10. Patriots practice-squad players and their salaries:
CB Ryan Lewis -- $465,000
DE Angelo Blackson -- $255,000
QB Taylor Heinicke -- $255,000
WR Cody Hollister -- $122,400
C James Ferentz -- $122,400
S David Jones -- $122,400
G Jason King -- $122,400
WR Riley McCarron -- $122,400
S Damarius Travis -- $122,400
S Jomal Wiltz -- $122,400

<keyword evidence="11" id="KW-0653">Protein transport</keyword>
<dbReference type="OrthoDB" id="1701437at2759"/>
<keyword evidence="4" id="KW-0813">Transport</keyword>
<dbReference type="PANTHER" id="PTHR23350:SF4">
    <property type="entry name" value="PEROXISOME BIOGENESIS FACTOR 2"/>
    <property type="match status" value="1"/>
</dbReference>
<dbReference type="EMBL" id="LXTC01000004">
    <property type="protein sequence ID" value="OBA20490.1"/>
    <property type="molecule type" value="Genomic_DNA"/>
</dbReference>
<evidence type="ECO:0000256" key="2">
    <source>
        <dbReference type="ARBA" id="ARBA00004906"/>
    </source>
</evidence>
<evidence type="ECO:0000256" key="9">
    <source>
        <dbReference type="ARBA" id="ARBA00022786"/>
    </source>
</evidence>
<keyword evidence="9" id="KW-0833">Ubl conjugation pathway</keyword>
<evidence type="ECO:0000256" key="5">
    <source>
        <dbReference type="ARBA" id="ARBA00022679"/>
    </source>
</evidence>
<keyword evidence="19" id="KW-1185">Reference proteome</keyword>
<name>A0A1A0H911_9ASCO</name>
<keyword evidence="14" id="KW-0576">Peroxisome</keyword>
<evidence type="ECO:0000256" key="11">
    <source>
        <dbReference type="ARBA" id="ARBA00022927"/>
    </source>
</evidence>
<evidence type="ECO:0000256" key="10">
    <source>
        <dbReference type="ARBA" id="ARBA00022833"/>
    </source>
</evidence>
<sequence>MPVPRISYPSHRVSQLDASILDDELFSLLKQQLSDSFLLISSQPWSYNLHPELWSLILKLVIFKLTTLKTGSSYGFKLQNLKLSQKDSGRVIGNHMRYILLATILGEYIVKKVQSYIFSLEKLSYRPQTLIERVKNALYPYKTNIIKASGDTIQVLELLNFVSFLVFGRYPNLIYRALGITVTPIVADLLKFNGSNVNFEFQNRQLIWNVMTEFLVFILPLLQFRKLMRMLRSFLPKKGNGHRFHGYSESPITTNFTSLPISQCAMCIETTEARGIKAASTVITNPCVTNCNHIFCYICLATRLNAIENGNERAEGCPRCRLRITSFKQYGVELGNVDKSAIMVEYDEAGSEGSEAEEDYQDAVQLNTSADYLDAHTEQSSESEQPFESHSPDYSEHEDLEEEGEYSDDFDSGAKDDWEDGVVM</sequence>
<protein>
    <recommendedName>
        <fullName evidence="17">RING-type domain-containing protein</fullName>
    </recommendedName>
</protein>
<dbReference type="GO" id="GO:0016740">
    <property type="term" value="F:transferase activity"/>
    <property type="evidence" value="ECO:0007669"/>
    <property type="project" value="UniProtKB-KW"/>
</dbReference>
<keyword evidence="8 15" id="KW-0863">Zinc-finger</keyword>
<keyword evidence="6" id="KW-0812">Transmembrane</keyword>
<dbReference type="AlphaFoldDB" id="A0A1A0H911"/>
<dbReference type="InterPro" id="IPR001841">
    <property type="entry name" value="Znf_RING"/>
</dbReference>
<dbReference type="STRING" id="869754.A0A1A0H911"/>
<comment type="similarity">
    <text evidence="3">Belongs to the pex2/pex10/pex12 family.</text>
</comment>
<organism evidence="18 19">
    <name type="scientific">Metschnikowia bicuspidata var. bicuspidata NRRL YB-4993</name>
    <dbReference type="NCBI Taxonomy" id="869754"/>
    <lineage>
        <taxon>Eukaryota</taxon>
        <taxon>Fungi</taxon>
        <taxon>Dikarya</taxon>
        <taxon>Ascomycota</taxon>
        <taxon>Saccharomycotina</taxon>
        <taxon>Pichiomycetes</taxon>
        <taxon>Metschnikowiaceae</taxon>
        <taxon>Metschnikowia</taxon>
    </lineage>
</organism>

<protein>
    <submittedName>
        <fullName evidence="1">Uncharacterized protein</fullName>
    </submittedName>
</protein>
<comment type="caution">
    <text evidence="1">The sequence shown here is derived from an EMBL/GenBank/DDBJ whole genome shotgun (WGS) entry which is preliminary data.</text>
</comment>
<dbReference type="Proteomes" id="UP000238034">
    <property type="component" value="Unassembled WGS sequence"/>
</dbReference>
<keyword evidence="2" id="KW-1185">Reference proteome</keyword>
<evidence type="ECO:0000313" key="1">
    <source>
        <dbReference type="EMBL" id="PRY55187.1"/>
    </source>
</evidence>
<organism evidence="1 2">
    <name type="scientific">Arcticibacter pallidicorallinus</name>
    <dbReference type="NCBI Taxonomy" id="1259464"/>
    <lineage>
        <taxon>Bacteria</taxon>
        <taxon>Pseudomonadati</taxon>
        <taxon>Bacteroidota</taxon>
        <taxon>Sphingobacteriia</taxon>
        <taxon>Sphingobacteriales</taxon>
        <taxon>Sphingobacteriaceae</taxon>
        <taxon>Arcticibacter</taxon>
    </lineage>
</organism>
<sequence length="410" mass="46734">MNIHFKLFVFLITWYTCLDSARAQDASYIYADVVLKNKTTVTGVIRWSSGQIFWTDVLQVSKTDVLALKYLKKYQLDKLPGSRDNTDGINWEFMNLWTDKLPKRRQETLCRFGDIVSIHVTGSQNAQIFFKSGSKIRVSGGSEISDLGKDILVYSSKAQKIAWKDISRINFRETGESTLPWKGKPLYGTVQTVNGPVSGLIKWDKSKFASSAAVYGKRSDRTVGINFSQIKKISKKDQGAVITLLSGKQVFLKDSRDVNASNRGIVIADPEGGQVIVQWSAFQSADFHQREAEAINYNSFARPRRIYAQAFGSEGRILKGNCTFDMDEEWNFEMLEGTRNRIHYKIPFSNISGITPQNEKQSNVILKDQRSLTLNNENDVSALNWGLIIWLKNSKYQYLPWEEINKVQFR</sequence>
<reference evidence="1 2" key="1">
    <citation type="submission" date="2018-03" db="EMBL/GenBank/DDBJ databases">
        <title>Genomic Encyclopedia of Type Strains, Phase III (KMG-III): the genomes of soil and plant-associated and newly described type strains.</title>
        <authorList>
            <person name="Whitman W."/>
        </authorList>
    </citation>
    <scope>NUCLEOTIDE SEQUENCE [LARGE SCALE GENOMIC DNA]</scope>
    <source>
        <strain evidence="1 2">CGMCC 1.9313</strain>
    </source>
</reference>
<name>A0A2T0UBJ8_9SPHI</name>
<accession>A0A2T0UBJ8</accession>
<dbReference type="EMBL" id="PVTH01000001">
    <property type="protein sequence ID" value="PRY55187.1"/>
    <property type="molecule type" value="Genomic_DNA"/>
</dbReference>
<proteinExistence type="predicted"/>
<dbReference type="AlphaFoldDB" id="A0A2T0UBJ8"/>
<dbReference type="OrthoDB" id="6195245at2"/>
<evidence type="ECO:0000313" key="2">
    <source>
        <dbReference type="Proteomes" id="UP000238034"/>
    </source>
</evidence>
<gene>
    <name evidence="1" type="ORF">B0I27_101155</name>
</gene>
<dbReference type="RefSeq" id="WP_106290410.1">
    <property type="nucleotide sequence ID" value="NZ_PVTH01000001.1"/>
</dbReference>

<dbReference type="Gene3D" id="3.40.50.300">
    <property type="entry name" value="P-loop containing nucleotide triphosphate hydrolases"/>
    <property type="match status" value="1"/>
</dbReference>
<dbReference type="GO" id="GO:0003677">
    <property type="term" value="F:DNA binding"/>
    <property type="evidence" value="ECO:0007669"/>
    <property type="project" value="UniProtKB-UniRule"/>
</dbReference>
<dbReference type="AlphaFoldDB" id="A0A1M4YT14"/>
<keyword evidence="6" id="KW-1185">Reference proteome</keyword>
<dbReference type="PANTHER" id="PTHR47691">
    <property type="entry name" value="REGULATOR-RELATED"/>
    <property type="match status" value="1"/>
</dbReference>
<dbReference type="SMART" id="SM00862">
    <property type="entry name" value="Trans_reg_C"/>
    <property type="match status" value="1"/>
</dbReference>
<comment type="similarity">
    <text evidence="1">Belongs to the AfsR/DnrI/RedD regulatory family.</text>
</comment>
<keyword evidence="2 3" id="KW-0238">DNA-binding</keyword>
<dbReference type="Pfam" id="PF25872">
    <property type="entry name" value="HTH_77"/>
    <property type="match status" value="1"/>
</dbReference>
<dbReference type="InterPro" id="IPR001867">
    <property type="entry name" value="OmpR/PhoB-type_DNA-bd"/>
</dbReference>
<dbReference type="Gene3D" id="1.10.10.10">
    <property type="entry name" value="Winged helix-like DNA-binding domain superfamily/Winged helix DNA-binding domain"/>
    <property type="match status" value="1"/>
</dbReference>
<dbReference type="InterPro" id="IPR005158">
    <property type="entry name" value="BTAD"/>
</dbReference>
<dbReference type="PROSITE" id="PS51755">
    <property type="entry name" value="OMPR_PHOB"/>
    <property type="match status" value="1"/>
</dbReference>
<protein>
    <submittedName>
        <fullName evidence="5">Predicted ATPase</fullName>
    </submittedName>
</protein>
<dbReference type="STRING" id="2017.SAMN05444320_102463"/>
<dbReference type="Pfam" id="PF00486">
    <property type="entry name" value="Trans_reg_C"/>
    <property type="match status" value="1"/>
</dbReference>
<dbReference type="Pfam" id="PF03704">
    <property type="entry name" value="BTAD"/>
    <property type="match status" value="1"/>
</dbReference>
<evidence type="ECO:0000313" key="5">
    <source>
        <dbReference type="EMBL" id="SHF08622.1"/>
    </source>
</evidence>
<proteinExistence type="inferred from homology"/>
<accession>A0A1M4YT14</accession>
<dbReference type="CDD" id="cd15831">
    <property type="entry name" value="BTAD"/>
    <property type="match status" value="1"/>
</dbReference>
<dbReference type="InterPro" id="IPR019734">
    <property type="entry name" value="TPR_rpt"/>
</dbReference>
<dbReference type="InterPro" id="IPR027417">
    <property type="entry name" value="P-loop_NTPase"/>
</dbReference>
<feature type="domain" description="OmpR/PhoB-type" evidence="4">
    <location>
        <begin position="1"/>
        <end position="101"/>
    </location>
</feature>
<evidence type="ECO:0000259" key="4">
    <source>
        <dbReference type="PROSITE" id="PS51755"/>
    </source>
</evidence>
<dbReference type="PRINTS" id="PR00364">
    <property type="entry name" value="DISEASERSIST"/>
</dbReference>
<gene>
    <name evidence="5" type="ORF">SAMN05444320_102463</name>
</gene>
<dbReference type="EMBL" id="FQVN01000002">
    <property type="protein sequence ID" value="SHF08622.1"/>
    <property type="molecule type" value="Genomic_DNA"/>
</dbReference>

This reflects how much the Patriots want to work with the 6-foot, 200-pound Lewis, who entered the NFL as an undrafted free agent this season with the Cardinals. When Arizona released him from its practice squad Sept. 12, the Patriots pounced and signed him the next day. The University of Pittsburgh product (51 career games) comes from an NFL family: His father, Will, played cornerback for the Seahawks and went on to work in the front office with the Packers (1997-98), Seahawks (1999-2013) and Chiefs (2013-2017). Lewis’ cousin is Louis Riddick, the six-year NFL veteran and director of pro personnel in Washington and Philadelphia who now serves as an ESPN analyst.